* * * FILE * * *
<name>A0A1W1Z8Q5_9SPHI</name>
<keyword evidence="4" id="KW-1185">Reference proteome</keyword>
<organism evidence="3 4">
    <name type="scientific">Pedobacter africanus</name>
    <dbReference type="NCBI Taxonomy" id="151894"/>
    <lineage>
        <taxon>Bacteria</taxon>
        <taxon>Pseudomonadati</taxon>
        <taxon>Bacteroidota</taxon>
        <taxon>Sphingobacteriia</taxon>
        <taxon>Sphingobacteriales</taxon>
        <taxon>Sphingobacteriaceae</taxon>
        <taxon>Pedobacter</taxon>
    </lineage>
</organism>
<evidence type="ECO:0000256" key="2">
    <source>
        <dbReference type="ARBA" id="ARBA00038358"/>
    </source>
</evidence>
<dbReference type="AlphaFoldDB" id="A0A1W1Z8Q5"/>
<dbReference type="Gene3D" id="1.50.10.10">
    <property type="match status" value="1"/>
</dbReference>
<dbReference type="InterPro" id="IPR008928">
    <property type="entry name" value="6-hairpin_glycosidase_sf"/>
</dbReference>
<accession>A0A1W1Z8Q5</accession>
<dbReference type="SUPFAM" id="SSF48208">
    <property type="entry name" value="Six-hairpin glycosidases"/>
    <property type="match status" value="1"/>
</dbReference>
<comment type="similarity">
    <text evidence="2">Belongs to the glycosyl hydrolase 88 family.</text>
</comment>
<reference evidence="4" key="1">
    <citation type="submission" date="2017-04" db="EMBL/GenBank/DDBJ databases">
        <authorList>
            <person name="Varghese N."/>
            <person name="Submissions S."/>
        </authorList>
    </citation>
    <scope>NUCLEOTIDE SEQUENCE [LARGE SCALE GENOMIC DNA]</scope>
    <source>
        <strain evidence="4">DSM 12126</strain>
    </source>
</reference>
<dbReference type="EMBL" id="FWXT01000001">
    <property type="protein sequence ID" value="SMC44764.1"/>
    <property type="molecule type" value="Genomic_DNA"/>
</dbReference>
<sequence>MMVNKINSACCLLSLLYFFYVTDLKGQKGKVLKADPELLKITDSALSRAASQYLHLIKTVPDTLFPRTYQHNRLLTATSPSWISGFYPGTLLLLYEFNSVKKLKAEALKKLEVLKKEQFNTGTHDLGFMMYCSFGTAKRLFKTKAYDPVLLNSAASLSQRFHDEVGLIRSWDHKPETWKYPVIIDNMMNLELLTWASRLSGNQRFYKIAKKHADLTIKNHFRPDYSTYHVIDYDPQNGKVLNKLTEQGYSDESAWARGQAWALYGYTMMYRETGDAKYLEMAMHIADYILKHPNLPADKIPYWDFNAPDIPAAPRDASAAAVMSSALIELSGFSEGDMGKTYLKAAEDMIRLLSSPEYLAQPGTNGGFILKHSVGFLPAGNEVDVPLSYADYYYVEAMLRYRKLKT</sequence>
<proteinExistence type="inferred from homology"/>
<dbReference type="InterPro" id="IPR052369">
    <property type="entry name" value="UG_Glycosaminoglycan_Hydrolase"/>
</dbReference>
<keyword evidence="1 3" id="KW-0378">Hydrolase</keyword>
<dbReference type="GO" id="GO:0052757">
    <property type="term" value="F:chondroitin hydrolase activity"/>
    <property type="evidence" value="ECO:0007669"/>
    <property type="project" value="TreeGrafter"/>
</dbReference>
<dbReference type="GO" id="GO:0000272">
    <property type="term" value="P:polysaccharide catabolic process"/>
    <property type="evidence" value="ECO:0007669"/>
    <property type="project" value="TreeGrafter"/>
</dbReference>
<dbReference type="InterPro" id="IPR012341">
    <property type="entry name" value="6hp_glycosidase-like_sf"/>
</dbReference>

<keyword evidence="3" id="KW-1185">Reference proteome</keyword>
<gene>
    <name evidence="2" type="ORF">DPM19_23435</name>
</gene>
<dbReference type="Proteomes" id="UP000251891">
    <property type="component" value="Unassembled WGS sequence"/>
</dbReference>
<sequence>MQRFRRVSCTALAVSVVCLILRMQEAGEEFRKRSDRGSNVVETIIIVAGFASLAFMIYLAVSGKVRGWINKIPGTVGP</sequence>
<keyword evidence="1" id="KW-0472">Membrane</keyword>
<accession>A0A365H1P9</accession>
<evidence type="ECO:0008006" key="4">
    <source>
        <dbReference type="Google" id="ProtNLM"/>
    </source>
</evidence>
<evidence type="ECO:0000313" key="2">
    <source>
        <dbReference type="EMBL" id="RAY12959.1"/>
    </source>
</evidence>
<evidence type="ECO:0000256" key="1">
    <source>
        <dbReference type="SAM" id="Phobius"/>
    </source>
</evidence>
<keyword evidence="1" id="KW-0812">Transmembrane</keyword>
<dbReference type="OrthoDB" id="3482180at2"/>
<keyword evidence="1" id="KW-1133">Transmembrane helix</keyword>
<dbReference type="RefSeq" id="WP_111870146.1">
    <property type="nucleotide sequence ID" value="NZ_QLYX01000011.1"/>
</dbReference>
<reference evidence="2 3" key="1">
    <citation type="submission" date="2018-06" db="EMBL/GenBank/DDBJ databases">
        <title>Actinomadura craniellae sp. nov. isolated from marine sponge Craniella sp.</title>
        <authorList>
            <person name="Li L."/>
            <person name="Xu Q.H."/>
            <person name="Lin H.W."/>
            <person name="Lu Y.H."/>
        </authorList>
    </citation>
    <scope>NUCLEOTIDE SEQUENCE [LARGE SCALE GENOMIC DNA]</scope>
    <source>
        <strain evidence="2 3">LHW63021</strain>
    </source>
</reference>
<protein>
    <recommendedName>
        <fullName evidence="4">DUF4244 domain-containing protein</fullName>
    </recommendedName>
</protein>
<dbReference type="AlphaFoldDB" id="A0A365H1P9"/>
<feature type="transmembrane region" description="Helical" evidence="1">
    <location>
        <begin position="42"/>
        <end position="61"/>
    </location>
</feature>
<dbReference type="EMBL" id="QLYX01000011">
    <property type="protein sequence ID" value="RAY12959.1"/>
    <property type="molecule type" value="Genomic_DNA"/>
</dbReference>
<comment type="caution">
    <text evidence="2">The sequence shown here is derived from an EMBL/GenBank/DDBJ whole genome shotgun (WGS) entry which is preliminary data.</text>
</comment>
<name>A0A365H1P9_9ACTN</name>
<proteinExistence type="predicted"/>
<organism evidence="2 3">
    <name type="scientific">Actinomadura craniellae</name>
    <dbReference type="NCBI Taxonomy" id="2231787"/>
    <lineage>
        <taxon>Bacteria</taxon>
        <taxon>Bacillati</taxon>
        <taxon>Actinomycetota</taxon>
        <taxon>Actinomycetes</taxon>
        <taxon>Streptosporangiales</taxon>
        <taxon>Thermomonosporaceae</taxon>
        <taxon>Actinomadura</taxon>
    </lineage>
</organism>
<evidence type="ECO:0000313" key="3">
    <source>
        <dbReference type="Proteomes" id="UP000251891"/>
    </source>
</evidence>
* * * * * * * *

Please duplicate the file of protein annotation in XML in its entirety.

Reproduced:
<name>A0A1W1Z8Q5_9SPHI</name>
<keyword evidence="4" id="KW-1185">Reference proteome</keyword>
<organism evidence="3 4">
    <name type="scientific">Pedobacter africanus</name>
    <dbReference type="NCBI Taxonomy" id="151894"/>
    <lineage>
        <taxon>Bacteria</taxon>
        <taxon>Pseudomonadati</taxon>
        <taxon>Bacteroidota</taxon>
        <taxon>Sphingobacteriia</taxon>
        <taxon>Sphingobacteriales</taxon>
        <taxon>Sphingobacteriaceae</taxon>
        <taxon>Pedobacter</taxon>
    </lineage>
</organism>
<evidence type="ECO:0000256" key="2">
    <source>
        <dbReference type="ARBA" id="ARBA00038358"/>
    </source>
</evidence>
<dbReference type="AlphaFoldDB" id="A0A1W1Z8Q5"/>
<dbReference type="Gene3D" id="1.50.10.10">
    <property type="match status" value="1"/>
</dbReference>
<dbReference type="InterPro" id="IPR008928">
    <property type="entry name" value="6-hairpin_glycosidase_sf"/>
</dbReference>
<accession>A0A1W1Z8Q5</accession>
<dbReference type="SUPFAM" id="SSF48208">
    <property type="entry name" value="Six-hairpin glycosidases"/>
    <property type="match status" value="1"/>
</dbReference>
<comment type="similarity">
    <text evidence="2">Belongs to the glycosyl hydrolase 88 family.</text>
</comment>
<reference evidence="4" key="1">
    <citation type="submission" date="2017-04" db="EMBL/GenBank/DDBJ databases">
        <authorList>
            <person name="Varghese N."/>
            <person name="Submissions S."/>
        </authorList>
    </citation>
    <scope>NUCLEOTIDE SEQUENCE [LARGE SCALE GENOMIC DNA]</scope>
    <source>
        <strain evidence="4">DSM 12126</strain>
    </source>
</reference>
<dbReference type="EMBL" id="FWXT01000001">
    <property type="protein sequence ID" value="SMC44764.1"/>
    <property type="molecule type" value="Genomic_DNA"/>
</dbReference>
<sequence>MMVNKINSACCLLSLLYFFYVTDLKGQKGKVLKADPELLKITDSALSRAASQYLHLIKTVPDTLFPRTYQHNRLLTATSPSWISGFYPGTLLLLYEFNSVKKLKAEALKKLEVLKKEQFNTGTHDLGFMMYCSFGTAKRLFKTKAYDPVLLNSAASLSQRFHDEVGLIRSWDHKPETWKYPVIIDNMMNLELLTWASRLSGNQRFYKIAKKHADLTIKNHFRPDYSTYHVIDYDPQNGKVLNKLTEQGYSDESAWARGQAWALYGYTMMYRETGDAKYLEMAMHIADYILKHPNLPADKIPYWDFNAPDIPAAPRDASAAAVMSSALIELSGFSEGDMGKTYLKAAEDMIRLLSSPEYLAQPGTNGGFILKHSVGFLPAGNEVDVPLSYADYYYVEAMLRYRKLKT</sequence>
<proteinExistence type="inferred from homology"/>
<dbReference type="InterPro" id="IPR052369">
    <property type="entry name" value="UG_Glycosaminoglycan_Hydrolase"/>
</dbReference>
<keyword evidence="1 3" id="KW-0378">Hydrolase</keyword>
<dbReference type="GO" id="GO:0052757">
    <property type="term" value="F:chondroitin hydrolase activity"/>
    <property type="evidence" value="ECO:0007669"/>
    <property type="project" value="TreeGrafter"/>
</dbReference>
<dbReference type="GO" id="GO:0000272">
    <property type="term" value="P:polysaccharide catabolic process"/>
    <property type="evidence" value="ECO:0007669"/>
    <property type="project" value="TreeGrafter"/>
</dbReference>
<dbReference type="InterPro" id="IPR012341">
    <property type="entry name" value="6hp_glycosidase-like_sf"/>
</dbReference>

<keyword evidence="3" id="KW-1185">Reference proteome</keyword>
<gene>
    <name evidence="2" type="ORF">DPM19_23435</name>
</gene>
<dbReference type="Proteomes" id="UP000251891">
    <property type="component" value="Unassembled WGS sequence"/>
</dbReference>
<sequence>MQRFRRVSCTALAVSVVCLILRMQEAGEEFRKRSDRGSNVVETIIIVAGFASLAFMIYLAVSGKVRGWINKIPGTVGP</sequence>
<keyword evidence="1" id="KW-0472">Membrane</keyword>
<accession>A0A365H1P9</accession>
<evidence type="ECO:0008006" key="4">
    <source>
        <dbReference type="Google" id="ProtNLM"/>
    </source>
</evidence>
<evidence type="ECO:0000313" key="2">
    <source>
        <dbReference type="EMBL" id="RAY12959.1"/>
    </source>
</evidence>
<evidence type="ECO:0000256" key="1">
    <source>
        <dbReference type="SAM" id="Phobius"/>
    </source>
</evidence>
<keyword evidence="1" id="KW-0812">Transmembrane</keyword>
<dbReference type="OrthoDB" id="3482180at2"/>
<keyword evidence="1" id="KW-1133">Transmembrane helix</keyword>
<dbReference type="RefSeq" id="WP_111870146.1">
    <property type="nucleotide sequence ID" value="NZ_QLYX01000011.1"/>
</dbReference>
<reference evidence="2 3" key="1">
    <citation type="submission" date="2018-06" db="EMBL/GenBank/DDBJ databases">
        <title>Actinomadura craniellae sp. nov. isolated from marine sponge Craniella sp.</title>
        <authorList>
            <person name="Li L."/>
            <person name="Xu Q.H."/>
            <person name="Lin H.W."/>
            <person name="Lu Y.H."/>
        </authorList>
    </citation>
    <scope>NUCLEOTIDE SEQUENCE [LARGE SCALE GENOMIC DNA]</scope>
    <source>
        <strain evidence="2 3">LHW63021</strain>
    </source>
</reference>
<protein>
    <recommendedName>
        <fullName evidence="4">DUF4244 domain-containing protein</fullName>
    </recommendedName>
</protein>
<dbReference type="AlphaFoldDB" id="A0A365H1P9"/>
<feature type="transmembrane region" description="Helical" evidence="1">
    <location>
        <begin position="42"/>
        <end position="61"/>
    </location>
</feature>
<dbReference type="EMBL" id="QLYX01000011">
    <property type="protein sequence ID" value="RAY12959.1"/>
    <property type="molecule type" value="Genomic_DNA"/>
</dbReference>
<comment type="caution">
    <text evidence="2">The sequence shown here is derived from an EMBL/GenBank/DDBJ whole genome shotgun (WGS) entry which is preliminary data.</text>
</comment>
<name>A0A365H1P9_9ACTN</name>
<proteinExistence type="predicted"/>
<organism evidence="2 3">
    <name type="scientific">Actinomadura craniellae</name>
    <dbReference type="NCBI Taxonomy" id="2231787"/>
    <lineage>
        <taxon>Bacteria</taxon>
        <taxon>Bacillati</taxon>
        <taxon>Actinomycetota</taxon>
        <taxon>Actinomycetes</taxon>
        <taxon>Streptosporangiales</taxon>
        <taxon>Thermomonosporaceae</taxon>
        <taxon>Actinomadura</taxon>
    </lineage>
</organism>
<evidence type="ECO:0000313" key="3">
    <source>
        <dbReference type="Proteomes" id="UP000251891"/>
    </source>
</evidence>